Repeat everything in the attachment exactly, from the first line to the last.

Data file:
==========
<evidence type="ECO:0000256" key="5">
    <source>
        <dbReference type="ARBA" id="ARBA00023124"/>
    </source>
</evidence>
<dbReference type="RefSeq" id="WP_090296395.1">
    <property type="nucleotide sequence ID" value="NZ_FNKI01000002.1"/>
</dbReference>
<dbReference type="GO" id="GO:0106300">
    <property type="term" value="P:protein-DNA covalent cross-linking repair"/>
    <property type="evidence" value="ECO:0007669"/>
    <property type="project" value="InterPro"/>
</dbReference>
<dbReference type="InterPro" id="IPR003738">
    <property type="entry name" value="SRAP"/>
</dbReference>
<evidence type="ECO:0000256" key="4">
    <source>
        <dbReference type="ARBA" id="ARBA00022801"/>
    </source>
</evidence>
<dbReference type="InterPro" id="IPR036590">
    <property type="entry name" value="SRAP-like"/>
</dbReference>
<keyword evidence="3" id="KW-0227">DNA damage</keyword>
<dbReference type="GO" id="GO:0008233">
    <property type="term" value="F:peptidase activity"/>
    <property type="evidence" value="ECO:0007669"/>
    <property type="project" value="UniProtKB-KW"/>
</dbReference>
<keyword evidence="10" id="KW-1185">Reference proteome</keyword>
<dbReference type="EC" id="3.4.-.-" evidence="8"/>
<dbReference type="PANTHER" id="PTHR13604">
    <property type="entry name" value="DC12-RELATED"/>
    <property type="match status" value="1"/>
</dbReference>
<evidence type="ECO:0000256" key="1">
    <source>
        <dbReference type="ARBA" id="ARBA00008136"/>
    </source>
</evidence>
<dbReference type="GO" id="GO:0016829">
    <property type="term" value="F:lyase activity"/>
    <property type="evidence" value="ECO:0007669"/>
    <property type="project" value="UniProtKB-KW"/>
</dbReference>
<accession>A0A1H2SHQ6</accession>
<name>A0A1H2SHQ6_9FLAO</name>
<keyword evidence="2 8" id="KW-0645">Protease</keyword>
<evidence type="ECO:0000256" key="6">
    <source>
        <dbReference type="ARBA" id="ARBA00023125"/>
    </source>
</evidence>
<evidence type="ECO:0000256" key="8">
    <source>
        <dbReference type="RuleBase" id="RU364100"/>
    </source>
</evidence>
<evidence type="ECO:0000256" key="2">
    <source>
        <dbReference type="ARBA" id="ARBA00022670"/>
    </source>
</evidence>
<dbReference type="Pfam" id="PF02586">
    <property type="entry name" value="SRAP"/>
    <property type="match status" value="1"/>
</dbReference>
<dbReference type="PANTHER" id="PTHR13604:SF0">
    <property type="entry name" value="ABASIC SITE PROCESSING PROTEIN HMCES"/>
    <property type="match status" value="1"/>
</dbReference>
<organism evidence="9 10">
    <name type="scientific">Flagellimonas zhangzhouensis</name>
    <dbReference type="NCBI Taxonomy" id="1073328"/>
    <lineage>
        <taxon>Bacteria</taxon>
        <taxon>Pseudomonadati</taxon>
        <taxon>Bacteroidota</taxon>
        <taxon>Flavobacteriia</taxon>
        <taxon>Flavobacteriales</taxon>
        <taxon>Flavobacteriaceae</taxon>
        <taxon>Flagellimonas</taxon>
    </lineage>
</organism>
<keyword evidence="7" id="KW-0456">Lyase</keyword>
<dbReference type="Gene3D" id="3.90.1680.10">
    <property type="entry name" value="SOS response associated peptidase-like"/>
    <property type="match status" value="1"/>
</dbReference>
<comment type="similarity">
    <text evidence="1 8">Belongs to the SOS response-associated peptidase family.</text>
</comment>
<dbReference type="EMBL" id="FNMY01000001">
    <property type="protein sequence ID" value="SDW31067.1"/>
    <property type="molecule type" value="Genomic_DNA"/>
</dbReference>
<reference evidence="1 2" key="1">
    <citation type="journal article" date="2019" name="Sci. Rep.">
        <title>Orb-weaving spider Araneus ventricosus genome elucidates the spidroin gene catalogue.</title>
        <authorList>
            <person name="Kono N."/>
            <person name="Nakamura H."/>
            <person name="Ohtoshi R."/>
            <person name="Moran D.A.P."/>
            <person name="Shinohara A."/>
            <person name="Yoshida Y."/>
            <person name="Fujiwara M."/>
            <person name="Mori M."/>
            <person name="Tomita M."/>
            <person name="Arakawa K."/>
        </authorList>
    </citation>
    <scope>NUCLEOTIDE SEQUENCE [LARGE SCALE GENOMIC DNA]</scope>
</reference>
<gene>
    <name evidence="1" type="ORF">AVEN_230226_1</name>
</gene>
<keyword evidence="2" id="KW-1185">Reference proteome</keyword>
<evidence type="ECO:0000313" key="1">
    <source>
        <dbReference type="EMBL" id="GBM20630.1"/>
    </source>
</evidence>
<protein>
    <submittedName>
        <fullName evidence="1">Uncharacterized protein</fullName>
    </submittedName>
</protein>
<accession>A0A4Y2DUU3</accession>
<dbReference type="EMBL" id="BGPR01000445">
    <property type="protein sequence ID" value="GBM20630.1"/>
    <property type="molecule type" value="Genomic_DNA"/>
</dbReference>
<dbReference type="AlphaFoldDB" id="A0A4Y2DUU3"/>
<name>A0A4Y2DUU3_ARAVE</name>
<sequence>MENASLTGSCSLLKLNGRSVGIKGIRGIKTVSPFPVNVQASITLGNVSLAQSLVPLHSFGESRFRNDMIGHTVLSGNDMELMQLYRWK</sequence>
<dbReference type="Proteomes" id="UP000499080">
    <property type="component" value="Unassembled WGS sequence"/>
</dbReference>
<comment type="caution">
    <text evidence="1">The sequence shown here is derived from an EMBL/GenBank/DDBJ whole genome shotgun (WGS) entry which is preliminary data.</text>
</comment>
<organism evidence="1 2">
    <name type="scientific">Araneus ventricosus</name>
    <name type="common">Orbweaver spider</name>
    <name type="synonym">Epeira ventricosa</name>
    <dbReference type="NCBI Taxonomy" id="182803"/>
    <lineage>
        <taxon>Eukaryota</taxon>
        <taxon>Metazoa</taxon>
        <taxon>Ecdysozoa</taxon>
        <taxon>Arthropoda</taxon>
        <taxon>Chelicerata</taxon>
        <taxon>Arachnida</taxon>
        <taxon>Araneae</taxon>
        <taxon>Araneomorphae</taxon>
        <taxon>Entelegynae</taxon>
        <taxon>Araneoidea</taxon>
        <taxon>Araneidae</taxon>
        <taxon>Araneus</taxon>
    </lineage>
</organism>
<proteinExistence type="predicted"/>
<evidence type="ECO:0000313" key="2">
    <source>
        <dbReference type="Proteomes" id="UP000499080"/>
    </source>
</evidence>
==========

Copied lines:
<evidence type="ECO:0000256" key="5">
    <source>
        <dbReference type="ARBA" id="ARBA00023124"/>
    </source>
</evidence>
<dbReference type="RefSeq" id="WP_090296395.1">
    <property type="nucleotide sequence ID" value="NZ_FNKI01000002.1"/>
</dbReference>
<dbReference type="GO" id="GO:0106300">
    <property type="term" value="P:protein-DNA covalent cross-linking repair"/>
    <property type="evidence" value="ECO:0007669"/>
    <property type="project" value="InterPro"/>
</dbReference>
<dbReference type="InterPro" id="IPR003738">
    <property type="entry name" value="SRAP"/>
</dbReference>
<evidence type="ECO:0000256" key="4">
    <source>
        <dbReference type="ARBA" id="ARBA00022801"/>
    </source>
</evidence>
<dbReference type="InterPro" id="IPR036590">
    <property type="entry name" value="SRAP-like"/>
</dbReference>
<keyword evidence="3" id="KW-0227">DNA damage</keyword>
<dbReference type="GO" id="GO:0008233">
    <property type="term" value="F:peptidase activity"/>
    <property type="evidence" value="ECO:0007669"/>
    <property type="project" value="UniProtKB-KW"/>
</dbReference>
<keyword evidence="10" id="KW-1185">Reference proteome</keyword>
<dbReference type="EC" id="3.4.-.-" evidence="8"/>
<dbReference type="PANTHER" id="PTHR13604">
    <property type="entry name" value="DC12-RELATED"/>
    <property type="match status" value="1"/>
</dbReference>
<evidence type="ECO:0000256" key="1">
    <source>
        <dbReference type="ARBA" id="ARBA00008136"/>
    </source>
</evidence>
<dbReference type="GO" id="GO:0016829">
    <property type="term" value="F:lyase activity"/>
    <property type="evidence" value="ECO:0007669"/>
    <property type="project" value="UniProtKB-KW"/>
</dbReference>
<accession>A0A1H2SHQ6</accession>
<name>A0A1H2SHQ6_9FLAO</name>
<keyword evidence="2 8" id="KW-0645">Protease</keyword>
<evidence type="ECO:0000256" key="6">
    <source>
        <dbReference type="ARBA" id="ARBA00023125"/>
    </source>
</evidence>
<evidence type="ECO:0000256" key="8">
    <source>
        <dbReference type="RuleBase" id="RU364100"/>
    </source>
</evidence>
<evidence type="ECO:0000256" key="2">
    <source>
        <dbReference type="ARBA" id="ARBA00022670"/>
    </source>
</evidence>
<dbReference type="Pfam" id="PF02586">
    <property type="entry name" value="SRAP"/>
    <property type="match status" value="1"/>
</dbReference>
<dbReference type="PANTHER" id="PTHR13604:SF0">
    <property type="entry name" value="ABASIC SITE PROCESSING PROTEIN HMCES"/>
    <property type="match status" value="1"/>
</dbReference>
<organism evidence="9 10">
    <name type="scientific">Flagellimonas zhangzhouensis</name>
    <dbReference type="NCBI Taxonomy" id="1073328"/>
    <lineage>
        <taxon>Bacteria</taxon>
        <taxon>Pseudomonadati</taxon>
        <taxon>Bacteroidota</taxon>
        <taxon>Flavobacteriia</taxon>
        <taxon>Flavobacteriales</taxon>
        <taxon>Flavobacteriaceae</taxon>
        <taxon>Flagellimonas</taxon>
    </lineage>
</organism>
<keyword evidence="7" id="KW-0456">Lyase</keyword>
<dbReference type="Gene3D" id="3.90.1680.10">
    <property type="entry name" value="SOS response associated peptidase-like"/>
    <property type="match status" value="1"/>
</dbReference>
<comment type="similarity">
    <text evidence="1 8">Belongs to the SOS response-associated peptidase family.</text>
</comment>
<dbReference type="EMBL" id="FNMY01000001">
    <property type="protein sequence ID" value="SDW31067.1"/>
    <property type="molecule type" value="Genomic_DNA"/>
</dbReference>
<reference evidence="1 2" key="1">
    <citation type="journal article" date="2019" name="Sci. Rep.">
        <title>Orb-weaving spider Araneus ventricosus genome elucidates the spidroin gene catalogue.</title>
        <authorList>
            <person name="Kono N."/>
            <person name="Nakamura H."/>
            <person name="Ohtoshi R."/>
            <person name="Moran D.A.P."/>
            <person name="Shinohara A."/>
            <person name="Yoshida Y."/>
            <person name="Fujiwara M."/>
            <person name="Mori M."/>
            <person name="Tomita M."/>
            <person name="Arakawa K."/>
        </authorList>
    </citation>
    <scope>NUCLEOTIDE SEQUENCE [LARGE SCALE GENOMIC DNA]</scope>
</reference>
<gene>
    <name evidence="1" type="ORF">AVEN_230226_1</name>
</gene>
<keyword evidence="2" id="KW-1185">Reference proteome</keyword>
<evidence type="ECO:0000313" key="1">
    <source>
        <dbReference type="EMBL" id="GBM20630.1"/>
    </source>
</evidence>
<protein>
    <submittedName>
        <fullName evidence="1">Uncharacterized protein</fullName>
    </submittedName>
</protein>
<accession>A0A4Y2DUU3</accession>
<dbReference type="EMBL" id="BGPR01000445">
    <property type="protein sequence ID" value="GBM20630.1"/>
    <property type="molecule type" value="Genomic_DNA"/>
</dbReference>
<dbReference type="AlphaFoldDB" id="A0A4Y2DUU3"/>
<name>A0A4Y2DUU3_ARAVE</name>
<sequence>MENASLTGSCSLLKLNGRSVGIKGIRGIKTVSPFPVNVQASITLGNVSLAQSLVPLHSFGESRFRNDMIGHTVLSGNDMELMQLYRWK</sequence>
<dbReference type="Proteomes" id="UP000499080">
    <property type="component" value="Unassembled WGS sequence"/>
</dbReference>
<comment type="caution">
    <text evidence="1">The sequence shown here is derived from an EMBL/GenBank/DDBJ whole genome shotgun (WGS) entry which is preliminary data.</text>
</comment>
<organism evidence="1 2">
    <name type="scientific">Araneus ventricosus</name>
    <name type="common">Orbweaver spider</name>
    <name type="synonym">Epeira ventricosa</name>
    <dbReference type="NCBI Taxonomy" id="182803"/>
    <lineage>
        <taxon>Eukaryota</taxon>
        <taxon>Metazoa</taxon>
        <taxon>Ecdysozoa</taxon>
        <taxon>Arthropoda</taxon>
        <taxon>Chelicerata</taxon>
        <taxon>Arachnida</taxon>
        <taxon>Araneae</taxon>
        <taxon>Araneomorphae</taxon>
        <taxon>Entelegynae</taxon>
        <taxon>Araneoidea</taxon>
        <taxon>Araneidae</taxon>
        <taxon>Araneus</taxon>
    </lineage>
</organism>
<proteinExistence type="predicted"/>
<evidence type="ECO:0000313" key="2">
    <source>
        <dbReference type="Proteomes" id="UP000499080"/>
    </source>
</evidence>